Why Living in the Moment Is Impossible | University of Pittsburgh News

Why Living in the Moment Is Impossible | University of Pittsburgh News.

[Research done at Pitt shows that decision-making memories are stored in a mysterious area of the brain known to be involved with vision and eye movements

Aug 8, 2012

Contact:

B. Rose Huber

rhuber@pitt.edu

412-624-4356

Cell: 412-328-6008

PITTSBURGH—The sought-after equanimity of “living in the moment” may be impossible, according to neuroscientists who’ve pinpointed a brain area responsible for using past decisions and outcomes to guide future behavior. The study, based on research conducted at the University of Pittsburgh and published today in the professional journal Neuron, is the first of its kind to analyze signals associated with metacognition—a person’s ability to monitor and control cognition (a term cleverly described by researchers as “thinking about thinking.”)]

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One thought on “Why Living in the Moment Is Impossible | University of Pittsburgh News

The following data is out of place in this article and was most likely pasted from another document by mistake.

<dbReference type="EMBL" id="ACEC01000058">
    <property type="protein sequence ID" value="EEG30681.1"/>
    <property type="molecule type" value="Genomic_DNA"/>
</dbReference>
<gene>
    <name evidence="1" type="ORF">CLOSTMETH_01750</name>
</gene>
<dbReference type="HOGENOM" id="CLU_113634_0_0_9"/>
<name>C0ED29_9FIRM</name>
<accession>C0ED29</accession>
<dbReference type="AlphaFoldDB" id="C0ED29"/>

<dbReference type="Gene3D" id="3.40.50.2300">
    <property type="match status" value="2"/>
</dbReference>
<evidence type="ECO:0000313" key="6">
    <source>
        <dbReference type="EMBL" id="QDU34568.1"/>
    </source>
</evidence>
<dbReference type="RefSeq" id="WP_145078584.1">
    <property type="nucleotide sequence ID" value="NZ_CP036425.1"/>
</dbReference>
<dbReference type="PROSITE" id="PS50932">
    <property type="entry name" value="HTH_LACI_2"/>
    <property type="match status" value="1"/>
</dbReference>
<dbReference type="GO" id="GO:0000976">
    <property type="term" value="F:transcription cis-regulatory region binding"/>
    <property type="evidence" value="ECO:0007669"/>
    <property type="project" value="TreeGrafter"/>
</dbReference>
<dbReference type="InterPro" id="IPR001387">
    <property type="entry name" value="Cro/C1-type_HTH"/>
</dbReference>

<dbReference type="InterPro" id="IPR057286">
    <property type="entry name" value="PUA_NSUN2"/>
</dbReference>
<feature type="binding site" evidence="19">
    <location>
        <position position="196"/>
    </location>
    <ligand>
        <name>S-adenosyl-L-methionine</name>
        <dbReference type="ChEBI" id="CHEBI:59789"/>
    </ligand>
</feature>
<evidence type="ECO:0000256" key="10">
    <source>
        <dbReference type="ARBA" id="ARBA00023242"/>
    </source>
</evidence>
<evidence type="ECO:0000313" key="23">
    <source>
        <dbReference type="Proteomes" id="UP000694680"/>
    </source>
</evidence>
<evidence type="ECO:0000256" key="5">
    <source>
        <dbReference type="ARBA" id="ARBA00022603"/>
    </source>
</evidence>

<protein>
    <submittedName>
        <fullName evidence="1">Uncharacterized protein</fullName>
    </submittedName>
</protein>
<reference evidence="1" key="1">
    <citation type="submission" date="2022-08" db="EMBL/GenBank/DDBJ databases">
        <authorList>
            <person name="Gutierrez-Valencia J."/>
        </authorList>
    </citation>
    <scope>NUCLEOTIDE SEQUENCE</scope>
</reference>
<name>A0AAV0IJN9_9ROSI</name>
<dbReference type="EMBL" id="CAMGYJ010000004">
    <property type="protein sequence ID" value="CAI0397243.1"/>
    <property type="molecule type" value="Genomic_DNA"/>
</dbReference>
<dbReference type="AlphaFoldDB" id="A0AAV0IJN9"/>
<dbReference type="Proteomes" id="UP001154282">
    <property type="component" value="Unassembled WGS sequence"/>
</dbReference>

1. Comment by who is bert on livingmetaphysics

    I also think that metacognition is not the same as thoughtless awareness. Thinking about thinking is just a higher layer in the mind while awareness, in my perception, lies above the mind.

    So i bring this link as it is, … and i love your reaction.

    Comment by Alluvja on livingmetaphysics

    This might all very well be, I dont know anything about neurosciences etc. but as far as my understanding based on several insights and experiences go, the term living in the moment doesn’t really refer to what we’d call the regular thinking proces. Rather it is a state of consciousness beyond our usual time-related perception that gives us glimpses into a state where we are just being consciousness itself and thus perceive a sense unity, of non-seperation from the world outside us. It is a state without the usual mental activity that is required by thinking. My own experience is that the moment we fall back into the thinking mode again, time appears and the sense of being just here in the moment vanishes. I’ts almost like they are seperate levels.
    So in that respect I’m not sure in how far this research relates to consciousness itself or specifically to the thinking process.

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